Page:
|Managing faculty||Faculty of Arts|
|Offered by||School of Languages, Literatures, Cultures and Linguistics|
Linguistics is the study of the structure and function of language and the uses of language in communication, including written, spoken and cyber contexts. Linguistics explores how languages differ and what they all share, and provides the techniques and principles to be adopted in the analysis and description of any given language. In addition, the linguistic study of language and language use in socio-cultural contexts contributes to our understanding of identities, social and cultural organisation, multiculturalism and multilingualism, institutions and power, as well as the creative functions of language in texts and discourses. Knowledge of linguistics is also central to the study of languages.
Linguistics also offers students of anthropology, mathematics, philosophy, sociology, engineering, psychology, law, and computer science, useful insights into the nature of language in their particular area of interest. Examples of the practical applications of linguistics include communications within organisations, communications interfaces with electronic systems, the preparation of materials for language teaching, the documentation of endangered languages, the development of language policies in government and education, and in the areas of business, professional and technical communication, tourism, intercultural communication and speech therapy.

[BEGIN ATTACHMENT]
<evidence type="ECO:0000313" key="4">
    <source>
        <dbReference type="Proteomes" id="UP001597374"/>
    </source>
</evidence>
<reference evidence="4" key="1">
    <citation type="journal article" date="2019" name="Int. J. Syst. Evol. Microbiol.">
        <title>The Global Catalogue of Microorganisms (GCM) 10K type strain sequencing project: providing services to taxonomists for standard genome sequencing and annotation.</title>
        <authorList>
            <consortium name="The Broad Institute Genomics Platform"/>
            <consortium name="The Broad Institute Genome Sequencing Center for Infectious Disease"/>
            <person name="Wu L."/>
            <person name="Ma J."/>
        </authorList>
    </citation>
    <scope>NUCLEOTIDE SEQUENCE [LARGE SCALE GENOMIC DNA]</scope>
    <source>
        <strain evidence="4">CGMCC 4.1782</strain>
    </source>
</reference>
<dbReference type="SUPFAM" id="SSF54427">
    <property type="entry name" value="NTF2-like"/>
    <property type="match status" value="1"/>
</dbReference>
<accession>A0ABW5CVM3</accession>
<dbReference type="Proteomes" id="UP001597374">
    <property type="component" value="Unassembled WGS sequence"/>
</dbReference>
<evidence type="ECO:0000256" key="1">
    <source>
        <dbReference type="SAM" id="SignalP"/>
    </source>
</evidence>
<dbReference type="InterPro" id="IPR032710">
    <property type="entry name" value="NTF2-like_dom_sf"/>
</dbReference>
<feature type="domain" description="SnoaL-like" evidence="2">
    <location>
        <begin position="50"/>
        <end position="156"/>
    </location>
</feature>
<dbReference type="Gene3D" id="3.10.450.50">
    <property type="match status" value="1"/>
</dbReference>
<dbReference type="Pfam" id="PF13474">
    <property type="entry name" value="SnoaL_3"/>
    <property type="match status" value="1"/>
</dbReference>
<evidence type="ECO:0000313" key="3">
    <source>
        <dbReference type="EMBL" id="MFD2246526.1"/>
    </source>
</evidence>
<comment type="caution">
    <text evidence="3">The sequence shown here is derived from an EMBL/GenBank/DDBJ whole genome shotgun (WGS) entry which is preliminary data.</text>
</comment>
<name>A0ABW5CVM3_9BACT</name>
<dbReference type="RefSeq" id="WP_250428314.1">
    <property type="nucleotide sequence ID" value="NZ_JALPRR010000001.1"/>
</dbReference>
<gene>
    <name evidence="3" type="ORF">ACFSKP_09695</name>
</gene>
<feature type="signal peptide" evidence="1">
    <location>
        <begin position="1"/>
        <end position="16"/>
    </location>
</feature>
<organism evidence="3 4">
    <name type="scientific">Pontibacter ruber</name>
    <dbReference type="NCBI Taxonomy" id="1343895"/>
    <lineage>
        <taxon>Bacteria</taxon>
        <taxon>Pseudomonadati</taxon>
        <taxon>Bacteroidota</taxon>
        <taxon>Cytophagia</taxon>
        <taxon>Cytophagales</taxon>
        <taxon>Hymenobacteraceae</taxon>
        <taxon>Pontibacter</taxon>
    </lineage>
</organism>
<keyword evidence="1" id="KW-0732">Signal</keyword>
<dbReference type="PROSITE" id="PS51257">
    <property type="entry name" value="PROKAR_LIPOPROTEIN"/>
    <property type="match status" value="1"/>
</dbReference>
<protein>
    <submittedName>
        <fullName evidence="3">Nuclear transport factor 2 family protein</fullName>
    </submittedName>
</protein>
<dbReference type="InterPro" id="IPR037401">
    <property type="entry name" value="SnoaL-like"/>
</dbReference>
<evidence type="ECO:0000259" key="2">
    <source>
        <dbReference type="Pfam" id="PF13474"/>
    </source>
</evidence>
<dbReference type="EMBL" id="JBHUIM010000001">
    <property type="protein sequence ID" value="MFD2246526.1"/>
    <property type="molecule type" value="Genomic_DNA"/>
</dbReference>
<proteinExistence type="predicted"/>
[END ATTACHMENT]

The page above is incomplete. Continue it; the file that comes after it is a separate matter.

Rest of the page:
The school accepts suitably qualified candidates for research degrees in linguistics. Monash staff in the linguistics program have expertise in a number of areas including:
In addition, there is close collaboration with linguists in other programs within the School of Languages, Cultures and Linguistics who may have skills not represented within the linguistics program. Co-supervision can be arranged where it will be beneficial to a postgraduate student.
The entry below only details the coursework component of this degree. For all requirements including the research/thesis component refer to the full course entry.
Students complete 24 points at fifth year level from:
Course coordinator: Professor Kate Burridge
For a list of units in this area of study refer to the requirements for courses listed under 'Relevant courses'.